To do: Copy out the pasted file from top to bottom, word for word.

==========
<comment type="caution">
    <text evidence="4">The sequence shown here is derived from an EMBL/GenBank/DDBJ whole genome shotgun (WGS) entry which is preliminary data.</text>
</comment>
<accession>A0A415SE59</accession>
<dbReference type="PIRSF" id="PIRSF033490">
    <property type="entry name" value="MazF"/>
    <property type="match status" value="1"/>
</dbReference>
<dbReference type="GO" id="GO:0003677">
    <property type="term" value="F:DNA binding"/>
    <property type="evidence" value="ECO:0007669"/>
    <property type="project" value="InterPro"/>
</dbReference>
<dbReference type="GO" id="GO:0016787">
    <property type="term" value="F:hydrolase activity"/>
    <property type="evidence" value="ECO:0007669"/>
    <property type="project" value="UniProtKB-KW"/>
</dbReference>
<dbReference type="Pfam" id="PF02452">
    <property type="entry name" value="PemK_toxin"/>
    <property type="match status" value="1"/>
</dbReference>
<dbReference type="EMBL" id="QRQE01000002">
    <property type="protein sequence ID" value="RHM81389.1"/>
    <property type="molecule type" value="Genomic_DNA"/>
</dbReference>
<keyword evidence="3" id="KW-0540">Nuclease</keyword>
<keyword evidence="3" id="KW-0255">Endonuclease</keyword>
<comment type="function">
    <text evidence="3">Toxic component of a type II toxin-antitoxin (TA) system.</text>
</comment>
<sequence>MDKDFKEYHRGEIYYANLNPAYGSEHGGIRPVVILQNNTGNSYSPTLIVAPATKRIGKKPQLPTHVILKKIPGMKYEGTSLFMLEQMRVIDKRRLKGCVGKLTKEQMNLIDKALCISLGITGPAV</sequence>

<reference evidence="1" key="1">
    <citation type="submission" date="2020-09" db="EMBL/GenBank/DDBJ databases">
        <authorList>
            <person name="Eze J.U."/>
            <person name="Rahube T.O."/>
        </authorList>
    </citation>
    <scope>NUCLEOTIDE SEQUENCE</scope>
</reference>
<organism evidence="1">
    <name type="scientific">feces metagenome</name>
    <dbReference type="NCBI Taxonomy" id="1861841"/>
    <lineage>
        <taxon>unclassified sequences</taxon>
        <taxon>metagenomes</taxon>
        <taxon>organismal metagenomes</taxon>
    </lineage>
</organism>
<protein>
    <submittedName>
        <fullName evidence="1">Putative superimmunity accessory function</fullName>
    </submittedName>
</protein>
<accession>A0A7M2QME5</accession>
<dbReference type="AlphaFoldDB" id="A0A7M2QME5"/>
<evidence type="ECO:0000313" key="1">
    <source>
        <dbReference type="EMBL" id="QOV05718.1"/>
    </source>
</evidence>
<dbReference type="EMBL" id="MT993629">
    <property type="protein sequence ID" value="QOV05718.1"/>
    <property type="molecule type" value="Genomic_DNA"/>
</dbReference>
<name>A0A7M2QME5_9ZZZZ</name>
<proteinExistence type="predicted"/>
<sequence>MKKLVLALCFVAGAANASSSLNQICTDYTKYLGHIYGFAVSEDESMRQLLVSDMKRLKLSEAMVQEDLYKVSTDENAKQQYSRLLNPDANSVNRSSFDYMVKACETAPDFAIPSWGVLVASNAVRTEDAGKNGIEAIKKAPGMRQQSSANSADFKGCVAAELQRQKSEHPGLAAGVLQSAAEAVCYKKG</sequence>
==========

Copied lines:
<comment type="caution">
    <text evidence="4">The sequence shown here is derived from an EMBL/GenBank/DDBJ whole genome shotgun (WGS) entry which is preliminary data.</text>
</comment>
<accession>A0A415SE59</accession>
<dbReference type="PIRSF" id="PIRSF033490">
    <property type="entry name" value="MazF"/>
    <property type="match status" value="1"/>
</dbReference>
<dbReference type="GO" id="GO:0003677">
    <property type="term" value="F:DNA binding"/>
    <property type="evidence" value="ECO:0007669"/>
    <property type="project" value="InterPro"/>
</dbReference>
<dbReference type="GO" id="GO:0016787">
    <property type="term" value="F:hydrolase activity"/>
    <property type="evidence" value="ECO:0007669"/>
    <property type="project" value="UniProtKB-KW"/>
</dbReference>
<dbReference type="Pfam" id="PF02452">
    <property type="entry name" value="PemK_toxin"/>
    <property type="match status" value="1"/>
</dbReference>
<dbReference type="EMBL" id="QRQE01000002">
    <property type="protein sequence ID" value="RHM81389.1"/>
    <property type="molecule type" value="Genomic_DNA"/>
</dbReference>
<keyword evidence="3" id="KW-0540">Nuclease</keyword>
<keyword evidence="3" id="KW-0255">Endonuclease</keyword>
<comment type="function">
    <text evidence="3">Toxic component of a type II toxin-antitoxin (TA) system.</text>
</comment>
<sequence>MDKDFKEYHRGEIYYANLNPAYGSEHGGIRPVVILQNNTGNSYSPTLIVAPATKRIGKKPQLPTHVILKKIPGMKYEGTSLFMLEQMRVIDKRRLKGCVGKLTKEQMNLIDKALCISLGITGPAV</sequence>

<reference evidence="1" key="1">
    <citation type="submission" date="2020-09" db="EMBL/GenBank/DDBJ databases">
        <authorList>
            <person name="Eze J.U."/>
            <person name="Rahube T.O."/>
        </authorList>
    </citation>
    <scope>NUCLEOTIDE SEQUENCE</scope>
</reference>
<organism evidence="1">
    <name type="scientific">feces metagenome</name>
    <dbReference type="NCBI Taxonomy" id="1861841"/>
    <lineage>
        <taxon>unclassified sequences</taxon>
        <taxon>metagenomes</taxon>
        <taxon>organismal metagenomes</taxon>
    </lineage>
</organism>
<protein>
    <submittedName>
        <fullName evidence="1">Putative superimmunity accessory function</fullName>
    </submittedName>
</protein>
<accession>A0A7M2QME5</accession>
<dbReference type="AlphaFoldDB" id="A0A7M2QME5"/>
<evidence type="ECO:0000313" key="1">
    <source>
        <dbReference type="EMBL" id="QOV05718.1"/>
    </source>
</evidence>
<dbReference type="EMBL" id="MT993629">
    <property type="protein sequence ID" value="QOV05718.1"/>
    <property type="molecule type" value="Genomic_DNA"/>
</dbReference>
<name>A0A7M2QME5_9ZZZZ</name>
<proteinExistence type="predicted"/>
<sequence>MKKLVLALCFVAGAANASSSLNQICTDYTKYLGHIYGFAVSEDESMRQLLVSDMKRLKLSEAMVQEDLYKVSTDENAKQQYSRLLNPDANSVNRSSFDYMVKACETAPDFAIPSWGVLVASNAVRTEDAGKNGIEAIKKAPGMRQQSSANSADFKGCVAAELQRQKSEHPGLAAGVLQSAAEAVCYKKG</sequence>